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Little Brown Jug (1948)

"Little Brown Jug" is an animated short about various woodland creatures milling and drinking apple cider. Includes a sing-a-long of the title song.


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Uncredited cast:
Jackson Beck ...
Piggy (voice) (uncredited)
Sid Raymond ...
Turtle (voice) (uncredited)


A cartoon in the Paramount audience-participation, follow-the-bouncing-ball sing-along series (Paramount number X7-3)in which it shows that blowing the apples off a tree with an electric fan works so well that the old cider mill breaks down from an overload, and the cider in the old-mill stream has an odd effect on all the animals in the vicinity. A cow gives 100-proof milk and a fisherman's hook catches fish by their tail. Written by Les Adams <longhorn1939@suddenlink.net>

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Plot Keywords:

cider | apple | stream | song | sing along | See All (31) »


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Release Date:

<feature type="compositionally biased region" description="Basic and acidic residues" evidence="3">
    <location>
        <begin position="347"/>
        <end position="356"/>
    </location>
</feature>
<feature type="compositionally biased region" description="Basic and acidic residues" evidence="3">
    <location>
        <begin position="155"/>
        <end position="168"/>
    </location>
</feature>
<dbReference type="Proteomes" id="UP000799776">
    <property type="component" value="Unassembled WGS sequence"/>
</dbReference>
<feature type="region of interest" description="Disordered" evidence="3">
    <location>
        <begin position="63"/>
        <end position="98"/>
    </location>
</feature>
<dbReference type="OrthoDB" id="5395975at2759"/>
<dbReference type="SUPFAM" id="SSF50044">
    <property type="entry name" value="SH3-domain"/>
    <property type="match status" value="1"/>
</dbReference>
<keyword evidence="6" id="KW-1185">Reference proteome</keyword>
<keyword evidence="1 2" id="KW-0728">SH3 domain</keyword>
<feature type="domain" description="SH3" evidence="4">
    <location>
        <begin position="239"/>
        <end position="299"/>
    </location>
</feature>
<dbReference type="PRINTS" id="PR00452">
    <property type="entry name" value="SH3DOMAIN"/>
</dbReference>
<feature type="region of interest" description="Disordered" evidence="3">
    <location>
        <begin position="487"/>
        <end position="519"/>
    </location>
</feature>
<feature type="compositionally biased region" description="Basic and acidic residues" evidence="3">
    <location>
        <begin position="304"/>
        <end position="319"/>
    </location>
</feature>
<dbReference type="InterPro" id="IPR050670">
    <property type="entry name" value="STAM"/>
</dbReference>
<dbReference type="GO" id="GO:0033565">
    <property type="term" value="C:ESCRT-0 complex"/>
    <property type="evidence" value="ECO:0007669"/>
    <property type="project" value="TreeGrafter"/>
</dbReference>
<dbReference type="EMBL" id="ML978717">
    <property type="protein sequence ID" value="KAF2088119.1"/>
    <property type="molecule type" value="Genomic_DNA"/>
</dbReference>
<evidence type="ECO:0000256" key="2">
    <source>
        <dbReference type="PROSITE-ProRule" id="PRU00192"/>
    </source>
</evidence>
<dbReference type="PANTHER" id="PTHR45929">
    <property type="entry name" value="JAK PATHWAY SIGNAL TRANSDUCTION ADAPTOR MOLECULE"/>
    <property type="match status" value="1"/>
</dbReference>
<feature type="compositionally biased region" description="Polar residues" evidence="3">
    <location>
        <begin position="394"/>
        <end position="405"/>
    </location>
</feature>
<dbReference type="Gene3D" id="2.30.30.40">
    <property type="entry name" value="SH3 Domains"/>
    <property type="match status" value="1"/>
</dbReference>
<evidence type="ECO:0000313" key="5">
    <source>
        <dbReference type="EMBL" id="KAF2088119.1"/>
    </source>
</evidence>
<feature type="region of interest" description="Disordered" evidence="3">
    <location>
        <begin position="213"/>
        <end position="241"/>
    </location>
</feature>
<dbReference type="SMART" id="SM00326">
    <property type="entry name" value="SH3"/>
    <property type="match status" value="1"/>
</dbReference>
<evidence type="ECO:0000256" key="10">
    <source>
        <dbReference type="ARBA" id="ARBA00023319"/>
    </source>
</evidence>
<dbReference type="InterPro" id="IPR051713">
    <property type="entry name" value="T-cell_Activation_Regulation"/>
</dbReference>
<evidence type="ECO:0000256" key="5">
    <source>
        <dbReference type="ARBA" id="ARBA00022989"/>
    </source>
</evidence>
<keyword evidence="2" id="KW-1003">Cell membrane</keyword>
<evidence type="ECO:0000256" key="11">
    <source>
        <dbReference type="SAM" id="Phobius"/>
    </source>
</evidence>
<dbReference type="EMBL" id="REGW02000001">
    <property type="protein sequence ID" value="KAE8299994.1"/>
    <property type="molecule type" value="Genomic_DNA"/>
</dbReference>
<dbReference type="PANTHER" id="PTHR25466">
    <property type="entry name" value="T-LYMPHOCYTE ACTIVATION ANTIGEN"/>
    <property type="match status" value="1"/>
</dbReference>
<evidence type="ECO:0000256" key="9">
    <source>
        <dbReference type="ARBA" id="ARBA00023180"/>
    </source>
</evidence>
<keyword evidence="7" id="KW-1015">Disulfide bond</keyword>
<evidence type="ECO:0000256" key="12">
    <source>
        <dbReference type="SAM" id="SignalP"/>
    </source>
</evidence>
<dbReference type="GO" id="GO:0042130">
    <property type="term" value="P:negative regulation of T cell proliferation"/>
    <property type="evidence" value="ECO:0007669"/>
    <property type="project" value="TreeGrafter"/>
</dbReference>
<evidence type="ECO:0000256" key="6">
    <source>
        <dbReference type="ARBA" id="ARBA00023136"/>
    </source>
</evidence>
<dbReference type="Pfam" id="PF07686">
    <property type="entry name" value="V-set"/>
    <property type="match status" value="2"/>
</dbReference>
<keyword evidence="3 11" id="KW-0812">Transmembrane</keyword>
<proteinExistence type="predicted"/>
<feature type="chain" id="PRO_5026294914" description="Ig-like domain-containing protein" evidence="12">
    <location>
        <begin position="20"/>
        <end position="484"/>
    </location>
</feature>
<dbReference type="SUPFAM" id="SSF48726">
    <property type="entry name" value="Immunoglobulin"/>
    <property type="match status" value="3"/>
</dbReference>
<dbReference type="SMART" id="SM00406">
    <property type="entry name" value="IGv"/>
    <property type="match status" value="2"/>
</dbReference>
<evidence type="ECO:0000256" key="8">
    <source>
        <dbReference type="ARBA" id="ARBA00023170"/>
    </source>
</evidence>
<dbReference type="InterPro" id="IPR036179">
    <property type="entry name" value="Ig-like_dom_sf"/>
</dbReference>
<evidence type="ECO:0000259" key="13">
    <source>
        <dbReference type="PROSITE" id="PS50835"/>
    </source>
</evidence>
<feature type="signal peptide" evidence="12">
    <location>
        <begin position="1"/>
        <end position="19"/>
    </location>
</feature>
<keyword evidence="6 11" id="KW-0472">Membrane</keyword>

20 February 1948 (USA)  »

Company Credits

Production Co:

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Technical Specs

Sound Mix:

(RCA Sound System)



Aspect Ratio:

1.37 : 1
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User Reviews

Aimed For Children,Or Adults (or both)?
29 July 2008 | by (United States) – See all my reviews

Little Brown Jug is just one of many ScreenSong animated shorts that Famous Studios released during the 1940's (the series actually started back in the early 1930's,but was phased out by Max Fleischer in the later half of the 30's,until they were brought back by Famous Studios,after the Fleischer Brothers were given their walking papers in 1943). This one features a gaggle of forest animals that produce a batch of apple cider that turns into hard cider,and gets anyone who manages to get a bellyfull of it, rip roaring drunk. Halfway through the action, the song 'Little Brown Jug' is sung (along with the famous, follow the bouncing ball,to encourage the audience to sing along). I guess my only quirk about this short is, although quite funny, it does depict drunken behavior aimed at young children (a chicken drinks some of it & lays some eggs that produce drunken baby chicks). I guess nobody really thought seriously about alcoholism much back in the 1940's,and the damage that results from it (and I'm far from being a tea totaler)

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